The Washington Post led off its Wednesday coverage with an interesting interactive story that carried this admission: nations around the world are walling off at an unprecedented rate.
The numbers are clear: In 2015, work started on more new barriers around the world than at any other point in modern history. There are now 63 borders where walls or fences separate neighboring countries.
Unsurprisingly, the Post frowns on this trend, which is “driven by fear” and “reflects the rise of populist politicians.” To drive home the point, they share interviews with Americans.
“We’re only, as the crow flies, three miles from Mexico. The only thing between us and them is a river, and they know how to swim,” said Darrell Skinner, a resident of Del Rio, Texas. “I think if we don’t do something about the border immediately, this country will not be in existence in the next 50 years.”
Cheryl Howard, owner of Dinks Cafe, which sits along the U.S.-Mexico border, looks around the room before she gives her answer. “I got to make sure there ain’t no Mexicans in here,” she tells a reporter. “We need to keep them over there.”
This xenophobia has grown, the Post indicates, “even as globalization was working its magic on trade, mobility and investment....”
The Post makes some rather sweeping conclusions, but readers should nonetheless check out the highly-informative and visually-stunning story. It sheds light on a historic phenomenon: After a generation of globalism, the West is retrenching. Why?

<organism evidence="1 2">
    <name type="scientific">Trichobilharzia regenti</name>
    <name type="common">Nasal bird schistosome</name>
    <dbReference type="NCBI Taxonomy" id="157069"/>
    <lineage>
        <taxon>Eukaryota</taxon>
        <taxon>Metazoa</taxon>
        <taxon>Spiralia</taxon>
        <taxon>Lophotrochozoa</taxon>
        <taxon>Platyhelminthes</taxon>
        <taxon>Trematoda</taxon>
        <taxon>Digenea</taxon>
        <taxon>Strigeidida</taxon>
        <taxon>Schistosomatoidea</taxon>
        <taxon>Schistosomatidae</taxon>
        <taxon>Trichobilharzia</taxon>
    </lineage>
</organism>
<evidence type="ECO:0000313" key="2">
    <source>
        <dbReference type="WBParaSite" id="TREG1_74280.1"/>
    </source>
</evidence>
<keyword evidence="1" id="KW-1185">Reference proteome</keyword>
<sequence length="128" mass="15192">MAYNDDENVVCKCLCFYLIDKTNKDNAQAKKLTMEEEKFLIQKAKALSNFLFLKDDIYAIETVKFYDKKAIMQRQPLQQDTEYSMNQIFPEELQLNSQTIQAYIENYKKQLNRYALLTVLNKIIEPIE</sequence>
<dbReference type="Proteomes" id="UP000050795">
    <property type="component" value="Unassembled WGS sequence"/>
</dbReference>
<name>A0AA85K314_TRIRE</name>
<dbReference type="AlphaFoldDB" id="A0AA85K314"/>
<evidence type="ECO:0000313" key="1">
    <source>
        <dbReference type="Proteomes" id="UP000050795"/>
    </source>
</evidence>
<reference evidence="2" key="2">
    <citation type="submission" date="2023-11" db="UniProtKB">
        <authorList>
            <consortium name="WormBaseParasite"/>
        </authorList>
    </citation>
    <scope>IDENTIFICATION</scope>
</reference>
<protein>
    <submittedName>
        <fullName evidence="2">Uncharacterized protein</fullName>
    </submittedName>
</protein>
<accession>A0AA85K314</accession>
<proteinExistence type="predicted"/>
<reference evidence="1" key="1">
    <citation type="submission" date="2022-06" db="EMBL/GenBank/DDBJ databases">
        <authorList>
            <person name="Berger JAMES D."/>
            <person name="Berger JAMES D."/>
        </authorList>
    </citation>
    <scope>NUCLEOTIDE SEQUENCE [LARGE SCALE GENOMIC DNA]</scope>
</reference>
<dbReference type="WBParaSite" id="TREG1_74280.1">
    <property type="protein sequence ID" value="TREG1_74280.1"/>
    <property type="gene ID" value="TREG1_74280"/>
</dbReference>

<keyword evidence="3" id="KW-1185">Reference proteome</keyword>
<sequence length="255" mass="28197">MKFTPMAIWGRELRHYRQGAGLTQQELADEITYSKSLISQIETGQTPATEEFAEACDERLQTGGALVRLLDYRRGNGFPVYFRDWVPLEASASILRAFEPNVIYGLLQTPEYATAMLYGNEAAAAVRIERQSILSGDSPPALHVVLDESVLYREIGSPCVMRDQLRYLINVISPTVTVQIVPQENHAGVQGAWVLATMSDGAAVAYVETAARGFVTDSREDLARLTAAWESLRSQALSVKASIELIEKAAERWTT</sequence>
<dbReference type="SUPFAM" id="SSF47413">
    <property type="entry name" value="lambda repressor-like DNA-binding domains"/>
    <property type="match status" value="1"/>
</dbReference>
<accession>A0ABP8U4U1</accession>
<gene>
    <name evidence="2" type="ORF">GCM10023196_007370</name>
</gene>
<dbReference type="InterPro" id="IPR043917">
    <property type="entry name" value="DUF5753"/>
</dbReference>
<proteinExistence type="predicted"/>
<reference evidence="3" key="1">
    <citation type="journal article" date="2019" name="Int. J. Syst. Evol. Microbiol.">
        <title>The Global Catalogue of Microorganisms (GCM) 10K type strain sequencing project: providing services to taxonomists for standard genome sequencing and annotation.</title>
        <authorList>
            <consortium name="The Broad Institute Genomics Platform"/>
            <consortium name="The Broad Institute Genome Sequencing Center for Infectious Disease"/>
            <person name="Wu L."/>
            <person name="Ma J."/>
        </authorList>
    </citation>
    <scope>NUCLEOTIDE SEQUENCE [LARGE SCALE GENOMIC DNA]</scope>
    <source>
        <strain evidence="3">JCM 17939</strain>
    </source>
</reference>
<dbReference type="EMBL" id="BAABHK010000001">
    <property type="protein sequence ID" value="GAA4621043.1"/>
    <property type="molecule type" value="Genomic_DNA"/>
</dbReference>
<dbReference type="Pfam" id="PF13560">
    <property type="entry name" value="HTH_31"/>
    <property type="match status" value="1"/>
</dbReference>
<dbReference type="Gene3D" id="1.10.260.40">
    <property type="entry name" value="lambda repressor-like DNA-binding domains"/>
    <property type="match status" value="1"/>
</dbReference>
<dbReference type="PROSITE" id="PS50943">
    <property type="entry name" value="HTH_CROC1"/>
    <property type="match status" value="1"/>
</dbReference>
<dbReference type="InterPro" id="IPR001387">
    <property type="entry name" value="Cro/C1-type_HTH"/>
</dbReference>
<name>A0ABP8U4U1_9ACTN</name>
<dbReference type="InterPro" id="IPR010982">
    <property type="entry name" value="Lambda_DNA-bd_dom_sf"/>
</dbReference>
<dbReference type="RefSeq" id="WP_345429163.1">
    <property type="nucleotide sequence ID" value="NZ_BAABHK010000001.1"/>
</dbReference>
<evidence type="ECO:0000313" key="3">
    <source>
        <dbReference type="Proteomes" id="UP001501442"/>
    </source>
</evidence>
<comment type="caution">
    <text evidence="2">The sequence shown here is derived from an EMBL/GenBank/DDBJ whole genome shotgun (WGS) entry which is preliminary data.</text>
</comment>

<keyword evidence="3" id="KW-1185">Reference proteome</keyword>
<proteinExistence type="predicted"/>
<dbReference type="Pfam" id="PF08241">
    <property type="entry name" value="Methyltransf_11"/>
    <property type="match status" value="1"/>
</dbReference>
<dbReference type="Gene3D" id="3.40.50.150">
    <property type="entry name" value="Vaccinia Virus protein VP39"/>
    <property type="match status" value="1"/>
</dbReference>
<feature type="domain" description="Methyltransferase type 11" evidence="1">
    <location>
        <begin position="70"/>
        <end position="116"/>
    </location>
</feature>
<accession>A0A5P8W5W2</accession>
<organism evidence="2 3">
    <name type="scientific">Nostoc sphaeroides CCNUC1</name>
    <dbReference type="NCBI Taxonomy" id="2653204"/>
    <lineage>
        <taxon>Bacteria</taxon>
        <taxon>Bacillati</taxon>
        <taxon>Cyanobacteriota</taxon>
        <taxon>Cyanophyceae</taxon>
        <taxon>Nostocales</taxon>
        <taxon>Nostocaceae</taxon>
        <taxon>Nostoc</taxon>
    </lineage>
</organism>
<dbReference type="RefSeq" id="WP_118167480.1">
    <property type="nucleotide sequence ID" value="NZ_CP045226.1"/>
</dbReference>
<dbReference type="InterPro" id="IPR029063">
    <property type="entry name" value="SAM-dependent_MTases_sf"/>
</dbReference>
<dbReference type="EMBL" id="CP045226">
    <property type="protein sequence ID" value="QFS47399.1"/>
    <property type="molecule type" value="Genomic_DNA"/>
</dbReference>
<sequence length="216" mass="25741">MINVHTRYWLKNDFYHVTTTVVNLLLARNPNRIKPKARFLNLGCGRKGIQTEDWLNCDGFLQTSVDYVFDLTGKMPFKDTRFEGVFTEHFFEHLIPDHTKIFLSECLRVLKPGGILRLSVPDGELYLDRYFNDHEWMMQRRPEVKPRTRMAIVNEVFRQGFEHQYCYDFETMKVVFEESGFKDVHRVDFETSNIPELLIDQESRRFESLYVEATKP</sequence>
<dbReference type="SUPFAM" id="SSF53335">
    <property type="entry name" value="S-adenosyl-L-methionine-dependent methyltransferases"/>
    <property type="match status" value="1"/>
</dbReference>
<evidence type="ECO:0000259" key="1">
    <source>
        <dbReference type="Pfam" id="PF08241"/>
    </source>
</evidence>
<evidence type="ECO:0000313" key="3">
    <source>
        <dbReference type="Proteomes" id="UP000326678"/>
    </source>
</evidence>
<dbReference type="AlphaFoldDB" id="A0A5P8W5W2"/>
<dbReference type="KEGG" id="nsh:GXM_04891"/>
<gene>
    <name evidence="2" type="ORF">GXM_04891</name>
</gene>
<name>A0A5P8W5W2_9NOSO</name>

In my opinion, proponents of globalism, often prone to utopian thinking, tend to overlook certain economic and cultural realities.
American economic mobility is not what it once was, and immigrants are not assimilating like they once were. It’s been pointed out that people who support globalism and often benefit from it rarely have to live with its negative consequences. Rarely are they the ones competing directly with migrants for work; rarely do they or their children have to see the more unseemly side of cultural clashes or taste the rotten fruit that can result from a balkanized society.
What is true is that advanced nations are magnets for the world’s poor and displaced, and nations are likely to continue to face a moral dilemma that will have far-reaching consequences for humans and nation-states.
It remains to be seen if democratic nations, many of which have lucrative welfare infrastructures that guarantee food, education and healthcare, can absorb the huddled masses of the world yearning to breathe free. (Especially when there is fear that some among the huddled masses wish to destroy said nation-state.)
Darrell Skinner fears his country may not exist in the next 50 years if the current trend continues. Many in Europe, which is undergoing a drastic population shift, fear the same. So the Post is correct that some of this is driven by fear.
Is that fear legitimate? Only time will tell, but voters around the world are beginning to think it is.